Why is RangeReplaceableCollection.remove(atOffsets:) a SwiftUI extension?

This struck me as a slightly curious omission, given that IndexSet itself is from Foundation. The documentation lists the method under the standard library, which is a bit misleading, given that it cannot be used without importing SwiftUI.

A similar discussion came up a while ago regarding the related move(fromOffsets:toOffset:).

Since these methods feel rather fundamental, and many apps likely already depend on them, is there a reason why they aren't upstreamed to the standard library or Foundation?


Can you clarify what you think should be improved here?

  1. The documentation should not include remove(atOffsets:) and move(fromOffsets:toOffset:) under RangeReplaceableCollection's documentation page
  2. Foundation should provide remove(atOffsets:) and move(fromOffsets:toOffset:) as an API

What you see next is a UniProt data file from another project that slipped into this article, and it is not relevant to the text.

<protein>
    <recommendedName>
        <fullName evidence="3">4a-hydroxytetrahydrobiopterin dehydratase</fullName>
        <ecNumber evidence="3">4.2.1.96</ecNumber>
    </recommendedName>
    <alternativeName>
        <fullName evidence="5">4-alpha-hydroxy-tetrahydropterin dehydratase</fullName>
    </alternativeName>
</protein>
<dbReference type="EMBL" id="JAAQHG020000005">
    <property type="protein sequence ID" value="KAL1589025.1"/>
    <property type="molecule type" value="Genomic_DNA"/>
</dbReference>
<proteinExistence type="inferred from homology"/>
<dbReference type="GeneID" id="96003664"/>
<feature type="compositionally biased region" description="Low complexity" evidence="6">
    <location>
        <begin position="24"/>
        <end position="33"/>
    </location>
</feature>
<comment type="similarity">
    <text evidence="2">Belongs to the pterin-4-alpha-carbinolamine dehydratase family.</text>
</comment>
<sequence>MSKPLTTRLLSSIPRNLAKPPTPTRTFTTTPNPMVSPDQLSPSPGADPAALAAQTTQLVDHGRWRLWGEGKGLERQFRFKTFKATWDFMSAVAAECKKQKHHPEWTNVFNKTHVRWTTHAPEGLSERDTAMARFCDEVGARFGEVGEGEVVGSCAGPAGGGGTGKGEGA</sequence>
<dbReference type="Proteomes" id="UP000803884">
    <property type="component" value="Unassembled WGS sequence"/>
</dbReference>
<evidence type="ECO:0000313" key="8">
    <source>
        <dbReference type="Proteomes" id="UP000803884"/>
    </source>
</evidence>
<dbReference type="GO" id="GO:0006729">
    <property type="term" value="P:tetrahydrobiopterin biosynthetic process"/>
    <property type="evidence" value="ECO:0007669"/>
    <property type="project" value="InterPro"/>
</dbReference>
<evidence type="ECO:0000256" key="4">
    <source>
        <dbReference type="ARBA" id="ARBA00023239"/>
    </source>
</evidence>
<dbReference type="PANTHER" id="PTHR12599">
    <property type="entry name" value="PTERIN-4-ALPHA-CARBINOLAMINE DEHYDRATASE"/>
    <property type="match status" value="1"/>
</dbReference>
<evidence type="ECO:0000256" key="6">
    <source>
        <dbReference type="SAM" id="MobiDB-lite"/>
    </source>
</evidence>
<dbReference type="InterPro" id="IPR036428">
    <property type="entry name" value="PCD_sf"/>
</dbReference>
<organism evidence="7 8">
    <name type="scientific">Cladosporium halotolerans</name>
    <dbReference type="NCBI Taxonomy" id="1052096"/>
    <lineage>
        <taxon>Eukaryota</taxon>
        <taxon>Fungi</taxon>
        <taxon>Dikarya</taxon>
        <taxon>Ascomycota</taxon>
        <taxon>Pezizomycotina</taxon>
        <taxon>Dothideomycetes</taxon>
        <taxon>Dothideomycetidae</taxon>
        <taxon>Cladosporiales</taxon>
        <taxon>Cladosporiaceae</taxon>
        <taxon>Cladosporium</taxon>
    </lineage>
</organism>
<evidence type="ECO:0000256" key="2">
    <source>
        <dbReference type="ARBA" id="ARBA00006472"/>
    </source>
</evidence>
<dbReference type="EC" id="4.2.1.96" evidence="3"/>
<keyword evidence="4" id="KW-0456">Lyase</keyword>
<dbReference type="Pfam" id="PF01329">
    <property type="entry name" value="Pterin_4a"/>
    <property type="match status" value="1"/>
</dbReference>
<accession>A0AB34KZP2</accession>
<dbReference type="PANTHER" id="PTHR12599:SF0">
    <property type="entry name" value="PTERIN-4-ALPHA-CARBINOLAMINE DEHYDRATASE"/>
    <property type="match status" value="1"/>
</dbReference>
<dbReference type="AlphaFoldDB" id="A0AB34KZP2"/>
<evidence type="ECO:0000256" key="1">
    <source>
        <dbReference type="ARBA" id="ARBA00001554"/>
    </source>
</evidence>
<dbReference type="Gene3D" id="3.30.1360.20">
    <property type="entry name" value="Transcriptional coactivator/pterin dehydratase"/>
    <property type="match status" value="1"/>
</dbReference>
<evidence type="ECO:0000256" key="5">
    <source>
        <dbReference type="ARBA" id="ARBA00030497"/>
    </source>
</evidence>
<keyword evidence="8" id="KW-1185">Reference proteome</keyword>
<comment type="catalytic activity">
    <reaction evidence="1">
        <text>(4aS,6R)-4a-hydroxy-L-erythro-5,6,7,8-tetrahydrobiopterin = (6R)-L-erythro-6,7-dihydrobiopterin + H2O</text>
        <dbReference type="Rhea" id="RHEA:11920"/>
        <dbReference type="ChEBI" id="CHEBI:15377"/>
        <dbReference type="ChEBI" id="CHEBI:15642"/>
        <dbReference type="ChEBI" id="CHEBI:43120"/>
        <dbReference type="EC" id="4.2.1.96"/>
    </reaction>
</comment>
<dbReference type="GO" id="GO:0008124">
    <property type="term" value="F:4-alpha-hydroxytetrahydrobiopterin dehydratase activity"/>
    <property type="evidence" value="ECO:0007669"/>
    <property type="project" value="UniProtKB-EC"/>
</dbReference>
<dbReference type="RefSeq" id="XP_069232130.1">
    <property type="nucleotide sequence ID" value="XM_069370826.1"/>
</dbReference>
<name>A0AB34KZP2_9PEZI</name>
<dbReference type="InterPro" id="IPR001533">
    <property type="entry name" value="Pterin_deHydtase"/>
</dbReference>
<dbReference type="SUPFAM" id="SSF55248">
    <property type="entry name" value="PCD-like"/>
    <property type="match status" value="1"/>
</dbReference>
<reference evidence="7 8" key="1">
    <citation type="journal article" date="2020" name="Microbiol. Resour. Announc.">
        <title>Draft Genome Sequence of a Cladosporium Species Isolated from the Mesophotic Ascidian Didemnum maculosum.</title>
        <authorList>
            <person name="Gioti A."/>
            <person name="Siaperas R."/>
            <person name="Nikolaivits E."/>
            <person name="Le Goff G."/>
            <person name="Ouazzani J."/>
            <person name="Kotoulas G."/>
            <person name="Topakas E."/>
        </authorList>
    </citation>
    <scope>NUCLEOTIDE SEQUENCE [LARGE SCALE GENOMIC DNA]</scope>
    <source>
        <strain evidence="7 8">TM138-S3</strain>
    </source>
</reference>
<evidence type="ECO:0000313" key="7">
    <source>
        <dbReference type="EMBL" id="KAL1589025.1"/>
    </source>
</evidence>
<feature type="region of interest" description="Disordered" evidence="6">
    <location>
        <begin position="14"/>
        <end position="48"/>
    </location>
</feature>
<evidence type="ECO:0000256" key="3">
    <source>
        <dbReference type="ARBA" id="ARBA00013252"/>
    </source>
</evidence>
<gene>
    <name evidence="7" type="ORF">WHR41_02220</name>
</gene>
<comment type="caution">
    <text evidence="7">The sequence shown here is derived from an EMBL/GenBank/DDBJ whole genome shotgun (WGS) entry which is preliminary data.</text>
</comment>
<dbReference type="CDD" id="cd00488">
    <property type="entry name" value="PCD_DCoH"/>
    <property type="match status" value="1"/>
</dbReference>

3. Foundation should host all extensions on RangeReplaceableCollection and IndexSet exposed by Apple frameworks

I think the reason for these not being in Foundation is simply that these extensions often stemmed from individual frameworks's use cases. There isn't necessarily reasons to exclude them, but frameworks are also free to include them in their own frameworks.

Ideally, all of them.

On the open source side of things, it would be nice if DocC's generated documentation could clarify that something is an extension, at least when it's defined outside of the original module's types (e.g. each module/framework could have its own "extensions" page for each extended type, in this case RangeReplaceableCollection, also to make it clear what the consumer needs to import).

On the closed source side, it would be cool if the frameworks could upstream their extensions, if they are general enough in their use case. Since publishing it as part of an Apple framework like SwiftUI already represents a commitment to stability, the whole API design is already mostly set in stone anyway. But if that isn't feasible, perhaps the community could implement these functions upstream, until they land in a stable release, at which point the closed-source frameworks could remove their extensions.